I get concerned when someone stands at a podium—many times holding a Bible—and proclaims certain spiritual messages that simply aren’t true. Or biblical. This is one of them: that men should be the initiators in the sexual relationship. I’ve heard countless Christian speakers insist that men should—should—pursue and conquer, because that’s how God made them.

But when we as women accept and believe this, and then when our husbands don’t pursue us as we’ve been told they’re supposed to, it’s only natural to become disheartened. We end up not having sex because we sit back and wait . . . and wait . . . and wait. Then we either lose interest or, in our frustration, start blaming the man because we’re upset that we waited while he refused to get with the program.

Sure, men can be initiators. But so can women. And that’s a good thing. Just ask the Shulammite woman, Solomon’s wife in Song of Solomon. She did her share of pursuing her lover (see Song of Solomon 8:1-2).

Myth 4: Sex Should Be Frequent

Once a week can be normal. Once every other week can be normal. Three times a week can be normal. Daily can be normal. But why are we trying to achieve someone else’s ideal of “normal”? More important than achieving some arbitrary frequency standard is making time for each other and actively loving your spouse as described in 1 Corinthians 13:4-7: “Love is patient and kind; love does not envy or boast; it is not arrogant or rude. It does not insist on its own way; it is not irritable or resentful; it does not rejoice at wrongdoing, but rejoices with the truth. Love bears all things, believes all things, hopes all things, endures all things.”

Myth 5: Sex Is for My Pleasure and Release

Yes, sex can provide an intensely pleasurable release. But what happens when it doesn’t? Does that mean the sex isn’t good? Physical release is just one aspect of the beautiful gift God has given to couples. Sex is also about connection and intimacy—with or with – out an orgasm. When we make it all about our pleasure and our release, we run the risk of making sex little more than a means to an end—to use the person we love as a means to get what we want.

That certainly isn’t God’s design for us in a sexual relationship. Think of sex in marriage as a gift. Husband and wife love each other. We pleasure each other. We enjoy each other. And, if sex is truly a gift, then we gift each other. If an orgasm results, that’s great. If it doesn’t, sex can still serve its intended purpose of connection, love, intimacy, touch, and, yes, service.

Myth 6: I Need a “Manly Man” Pursuing Me

What’s your perception of a “manly man”? Who in the Bible would you say fits that category?

David was a warrior. He triumphed over the mighty Goliath. Yet David was also a broken man. Let’s talk about sex here. If we’re going to be brutally honest, this king saw another man’s wife, lusted after her, then had her brought to his palace (see 2 Samuel 11:2-5). David had no problem violating Bathsheba’s sacred marital vow in order to sleep with her.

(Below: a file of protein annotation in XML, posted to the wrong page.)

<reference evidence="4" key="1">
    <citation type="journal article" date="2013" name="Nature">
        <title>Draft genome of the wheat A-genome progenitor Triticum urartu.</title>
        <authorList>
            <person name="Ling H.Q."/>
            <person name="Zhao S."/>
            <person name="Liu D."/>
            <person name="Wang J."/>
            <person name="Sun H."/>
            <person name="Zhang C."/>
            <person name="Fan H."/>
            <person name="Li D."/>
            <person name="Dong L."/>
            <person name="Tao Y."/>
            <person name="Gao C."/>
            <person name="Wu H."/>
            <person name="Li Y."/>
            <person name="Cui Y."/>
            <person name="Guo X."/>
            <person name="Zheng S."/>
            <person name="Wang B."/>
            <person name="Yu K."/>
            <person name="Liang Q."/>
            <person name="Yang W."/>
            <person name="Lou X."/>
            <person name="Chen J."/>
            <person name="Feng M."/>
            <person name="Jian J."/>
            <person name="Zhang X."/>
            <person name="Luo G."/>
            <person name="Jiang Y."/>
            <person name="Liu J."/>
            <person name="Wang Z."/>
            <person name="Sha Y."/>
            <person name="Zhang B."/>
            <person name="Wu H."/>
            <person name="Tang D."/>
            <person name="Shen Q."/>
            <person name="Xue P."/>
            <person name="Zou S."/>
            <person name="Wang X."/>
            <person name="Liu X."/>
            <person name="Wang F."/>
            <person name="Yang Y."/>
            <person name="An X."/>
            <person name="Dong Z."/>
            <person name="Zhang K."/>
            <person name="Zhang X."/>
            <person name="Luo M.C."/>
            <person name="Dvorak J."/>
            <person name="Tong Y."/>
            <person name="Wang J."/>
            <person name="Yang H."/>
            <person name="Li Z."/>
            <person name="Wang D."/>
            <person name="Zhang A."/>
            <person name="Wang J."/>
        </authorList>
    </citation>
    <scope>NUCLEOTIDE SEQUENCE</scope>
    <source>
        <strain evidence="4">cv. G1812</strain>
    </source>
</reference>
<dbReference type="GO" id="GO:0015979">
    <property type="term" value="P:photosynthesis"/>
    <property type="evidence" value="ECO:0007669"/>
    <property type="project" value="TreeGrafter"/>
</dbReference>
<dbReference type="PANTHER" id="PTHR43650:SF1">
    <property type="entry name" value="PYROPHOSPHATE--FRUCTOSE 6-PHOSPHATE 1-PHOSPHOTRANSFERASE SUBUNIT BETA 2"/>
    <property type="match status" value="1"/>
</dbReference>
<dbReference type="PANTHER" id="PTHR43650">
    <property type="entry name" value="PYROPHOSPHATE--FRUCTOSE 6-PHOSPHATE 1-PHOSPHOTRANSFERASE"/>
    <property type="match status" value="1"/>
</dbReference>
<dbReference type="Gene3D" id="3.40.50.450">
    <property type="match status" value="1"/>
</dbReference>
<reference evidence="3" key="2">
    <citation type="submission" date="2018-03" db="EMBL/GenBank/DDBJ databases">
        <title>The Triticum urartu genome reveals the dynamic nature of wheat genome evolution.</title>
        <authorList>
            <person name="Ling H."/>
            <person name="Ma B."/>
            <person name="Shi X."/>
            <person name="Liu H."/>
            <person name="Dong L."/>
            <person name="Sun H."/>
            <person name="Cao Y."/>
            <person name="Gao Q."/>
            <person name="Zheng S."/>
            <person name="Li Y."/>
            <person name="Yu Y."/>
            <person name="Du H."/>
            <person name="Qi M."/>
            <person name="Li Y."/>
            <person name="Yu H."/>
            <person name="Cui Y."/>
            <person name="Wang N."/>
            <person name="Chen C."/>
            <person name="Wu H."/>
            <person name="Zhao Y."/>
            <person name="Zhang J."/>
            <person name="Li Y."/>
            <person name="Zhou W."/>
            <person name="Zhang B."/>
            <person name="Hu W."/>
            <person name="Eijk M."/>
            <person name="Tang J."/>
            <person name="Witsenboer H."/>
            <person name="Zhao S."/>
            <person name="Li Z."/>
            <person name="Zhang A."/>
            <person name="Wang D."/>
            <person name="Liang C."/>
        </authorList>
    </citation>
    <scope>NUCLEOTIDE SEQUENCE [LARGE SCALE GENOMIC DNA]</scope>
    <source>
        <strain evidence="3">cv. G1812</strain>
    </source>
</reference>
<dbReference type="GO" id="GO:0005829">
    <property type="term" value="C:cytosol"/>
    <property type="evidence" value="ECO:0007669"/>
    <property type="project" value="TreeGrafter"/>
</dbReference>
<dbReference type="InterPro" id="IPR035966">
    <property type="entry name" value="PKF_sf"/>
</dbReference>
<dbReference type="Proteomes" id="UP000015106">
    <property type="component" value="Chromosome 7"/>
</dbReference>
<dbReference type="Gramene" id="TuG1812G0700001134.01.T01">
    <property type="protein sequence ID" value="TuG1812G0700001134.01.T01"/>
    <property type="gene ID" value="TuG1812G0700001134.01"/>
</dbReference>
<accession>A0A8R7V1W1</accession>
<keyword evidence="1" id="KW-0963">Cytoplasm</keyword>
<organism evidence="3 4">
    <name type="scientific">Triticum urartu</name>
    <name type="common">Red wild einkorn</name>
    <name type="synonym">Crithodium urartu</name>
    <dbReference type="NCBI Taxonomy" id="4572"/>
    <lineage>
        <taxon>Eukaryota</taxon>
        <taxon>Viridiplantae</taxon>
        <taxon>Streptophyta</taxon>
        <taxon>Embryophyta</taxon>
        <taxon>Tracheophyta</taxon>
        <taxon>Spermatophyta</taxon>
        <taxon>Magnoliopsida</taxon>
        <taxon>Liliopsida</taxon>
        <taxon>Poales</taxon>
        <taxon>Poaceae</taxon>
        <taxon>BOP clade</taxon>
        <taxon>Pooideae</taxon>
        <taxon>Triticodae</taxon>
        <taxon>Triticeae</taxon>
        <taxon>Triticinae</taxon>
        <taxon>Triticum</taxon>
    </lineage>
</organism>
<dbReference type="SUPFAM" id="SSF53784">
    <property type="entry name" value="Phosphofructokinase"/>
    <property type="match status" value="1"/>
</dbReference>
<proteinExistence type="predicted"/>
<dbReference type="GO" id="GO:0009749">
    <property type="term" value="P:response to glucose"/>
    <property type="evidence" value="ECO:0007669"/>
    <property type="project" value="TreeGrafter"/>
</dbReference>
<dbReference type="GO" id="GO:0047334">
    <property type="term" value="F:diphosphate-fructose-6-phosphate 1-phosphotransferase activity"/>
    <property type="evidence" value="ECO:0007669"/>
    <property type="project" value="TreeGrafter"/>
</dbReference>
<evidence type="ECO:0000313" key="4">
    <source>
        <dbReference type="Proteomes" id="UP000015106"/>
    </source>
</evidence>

Let’s look at it another way: When you take a closer look, do you really want your husband to model his behavior after David’s?

How we visually and emotionally perceive the ideal godly husband today is often skewed by the belief that a man actually can somehow fulfill all our wishes, desires, and needs—and without us needing to utter a word! Not only can such a man essentially read our minds, he is also an amazing prayer warrior and leader. Unfortunately, adopting this perspective sets your real-world husband up for failure rather than success.

You don’t want your husband to emulate David’s many flaws, but instead to choose a very different and far healthier path.

I encourage you to question and evaluate these narratives you’ve been taught or told, because many of these misconceptions are rampant in our culture and in the church— and, perhaps, even in your own mind. If you’ve accepted these myths—that men are always ready and willing to have sex, that men are always in a hurry, that men should be the initiators, that normal couples have sex four times a week (or whatever frequency you’ve heard), that sex is all about release, and that your husband should be a manly man like King David—then it’s time to explore a different path. This path might go against what you’ve heard in the past, but that doesn’t somehow make your marriage sexually dysfunctional or less normal. In fact, there’s a good chance that reconsidering these misconceptions will help make your marriage less dysfunctional.

Adapted from I Want Him to Want Me by Sheri Mueller, Copyright © 2024 Sheri Mueller, Used with Permission, Published. by Focus on the Family.